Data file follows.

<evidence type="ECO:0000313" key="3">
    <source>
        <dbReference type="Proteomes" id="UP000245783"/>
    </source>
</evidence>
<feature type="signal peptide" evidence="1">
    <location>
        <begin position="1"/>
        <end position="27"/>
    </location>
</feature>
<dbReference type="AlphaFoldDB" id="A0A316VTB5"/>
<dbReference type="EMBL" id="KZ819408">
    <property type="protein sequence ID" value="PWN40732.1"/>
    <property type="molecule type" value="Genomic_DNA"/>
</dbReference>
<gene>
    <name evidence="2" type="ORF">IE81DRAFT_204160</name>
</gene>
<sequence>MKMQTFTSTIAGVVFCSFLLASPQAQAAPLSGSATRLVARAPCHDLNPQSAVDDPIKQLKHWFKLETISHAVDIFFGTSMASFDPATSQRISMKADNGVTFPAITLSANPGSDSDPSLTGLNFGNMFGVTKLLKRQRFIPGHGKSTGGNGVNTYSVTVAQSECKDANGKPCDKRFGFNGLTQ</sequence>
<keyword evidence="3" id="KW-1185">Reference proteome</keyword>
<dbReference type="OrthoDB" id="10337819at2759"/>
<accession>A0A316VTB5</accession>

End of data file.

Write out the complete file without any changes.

<evidence type="ECO:0000313" key="3">
    <source>
        <dbReference type="Proteomes" id="UP000245783"/>
    </source>
</evidence>
<feature type="signal peptide" evidence="1">
    <location>
        <begin position="1"/>
        <end position="27"/>
    </location>
</feature>
<dbReference type="AlphaFoldDB" id="A0A316VTB5"/>
<dbReference type="EMBL" id="KZ819408">
    <property type="protein sequence ID" value="PWN40732.1"/>
    <property type="molecule type" value="Genomic_DNA"/>
</dbReference>
<gene>
    <name evidence="2" type="ORF">IE81DRAFT_204160</name>
</gene>
<sequence>MKMQTFTSTIAGVVFCSFLLASPQAQAAPLSGSATRLVARAPCHDLNPQSAVDDPIKQLKHWFKLETISHAVDIFFGTSMASFDPATSQRISMKADNGVTFPAITLSANPGSDSDPSLTGLNFGNMFGVTKLLKRQRFIPGHGKSTGGNGVNTYSVTVAQSECKDANGKPCDKRFGFNGLTQ</sequence>
<keyword evidence="3" id="KW-1185">Reference proteome</keyword>
<dbReference type="OrthoDB" id="10337819at2759"/>
<accession>A0A316VTB5</accession>